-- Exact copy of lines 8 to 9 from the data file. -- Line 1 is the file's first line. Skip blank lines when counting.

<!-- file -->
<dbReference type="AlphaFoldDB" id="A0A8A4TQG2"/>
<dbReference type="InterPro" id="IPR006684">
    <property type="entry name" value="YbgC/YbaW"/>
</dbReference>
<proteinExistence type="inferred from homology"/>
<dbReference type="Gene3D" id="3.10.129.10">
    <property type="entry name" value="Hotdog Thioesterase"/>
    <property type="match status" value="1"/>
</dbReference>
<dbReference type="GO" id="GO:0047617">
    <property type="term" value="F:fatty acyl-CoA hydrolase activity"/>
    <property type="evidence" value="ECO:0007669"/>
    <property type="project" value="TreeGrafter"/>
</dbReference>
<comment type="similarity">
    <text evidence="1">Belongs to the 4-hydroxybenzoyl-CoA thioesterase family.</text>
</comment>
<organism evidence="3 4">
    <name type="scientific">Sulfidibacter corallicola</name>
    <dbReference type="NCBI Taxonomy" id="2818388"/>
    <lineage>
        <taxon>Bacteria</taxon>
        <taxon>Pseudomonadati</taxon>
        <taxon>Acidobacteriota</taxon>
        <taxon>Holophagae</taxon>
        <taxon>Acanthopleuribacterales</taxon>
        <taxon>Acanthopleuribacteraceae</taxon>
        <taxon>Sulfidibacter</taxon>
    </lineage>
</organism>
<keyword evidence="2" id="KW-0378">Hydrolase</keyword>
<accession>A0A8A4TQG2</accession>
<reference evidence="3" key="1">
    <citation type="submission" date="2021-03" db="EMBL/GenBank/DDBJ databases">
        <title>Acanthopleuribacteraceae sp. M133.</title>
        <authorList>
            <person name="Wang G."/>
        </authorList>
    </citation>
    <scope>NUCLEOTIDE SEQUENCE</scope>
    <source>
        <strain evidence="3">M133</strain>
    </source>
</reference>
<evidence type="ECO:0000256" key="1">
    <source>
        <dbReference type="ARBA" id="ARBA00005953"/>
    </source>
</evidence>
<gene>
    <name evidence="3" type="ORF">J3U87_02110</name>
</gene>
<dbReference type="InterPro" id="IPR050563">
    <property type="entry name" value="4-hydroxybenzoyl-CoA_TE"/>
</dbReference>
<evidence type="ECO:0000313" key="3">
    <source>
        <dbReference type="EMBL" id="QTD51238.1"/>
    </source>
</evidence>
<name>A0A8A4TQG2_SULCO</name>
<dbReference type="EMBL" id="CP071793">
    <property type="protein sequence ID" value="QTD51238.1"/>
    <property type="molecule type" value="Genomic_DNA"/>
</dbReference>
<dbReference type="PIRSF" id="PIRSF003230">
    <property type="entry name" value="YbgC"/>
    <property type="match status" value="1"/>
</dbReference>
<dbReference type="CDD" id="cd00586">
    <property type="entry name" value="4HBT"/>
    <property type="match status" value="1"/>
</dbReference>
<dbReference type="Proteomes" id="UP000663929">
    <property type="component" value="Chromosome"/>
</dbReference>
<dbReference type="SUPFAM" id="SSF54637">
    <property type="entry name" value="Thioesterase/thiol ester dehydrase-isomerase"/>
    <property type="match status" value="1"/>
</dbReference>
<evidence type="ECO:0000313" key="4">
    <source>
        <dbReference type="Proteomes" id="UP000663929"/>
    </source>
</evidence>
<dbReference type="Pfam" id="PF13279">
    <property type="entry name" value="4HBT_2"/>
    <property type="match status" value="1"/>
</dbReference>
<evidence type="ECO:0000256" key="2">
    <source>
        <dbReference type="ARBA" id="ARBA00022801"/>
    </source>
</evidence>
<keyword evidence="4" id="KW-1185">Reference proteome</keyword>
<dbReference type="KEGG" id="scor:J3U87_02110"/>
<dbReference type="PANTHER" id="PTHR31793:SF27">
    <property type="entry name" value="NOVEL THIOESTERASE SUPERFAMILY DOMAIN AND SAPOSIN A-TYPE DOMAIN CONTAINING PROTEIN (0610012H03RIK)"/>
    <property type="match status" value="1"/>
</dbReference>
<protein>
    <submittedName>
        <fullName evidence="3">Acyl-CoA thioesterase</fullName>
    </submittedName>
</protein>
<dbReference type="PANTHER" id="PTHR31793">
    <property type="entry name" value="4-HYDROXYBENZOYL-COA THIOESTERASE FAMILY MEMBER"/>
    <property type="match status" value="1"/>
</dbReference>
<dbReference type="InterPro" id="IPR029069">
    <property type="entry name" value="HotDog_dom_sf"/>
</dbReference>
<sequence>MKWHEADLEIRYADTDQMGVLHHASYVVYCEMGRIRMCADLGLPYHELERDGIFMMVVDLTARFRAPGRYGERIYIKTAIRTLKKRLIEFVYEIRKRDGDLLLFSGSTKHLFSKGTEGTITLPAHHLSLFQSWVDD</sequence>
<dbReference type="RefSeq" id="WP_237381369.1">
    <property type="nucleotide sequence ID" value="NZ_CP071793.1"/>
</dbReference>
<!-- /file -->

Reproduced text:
    <property type="match status" value="1"/>
</dbReference>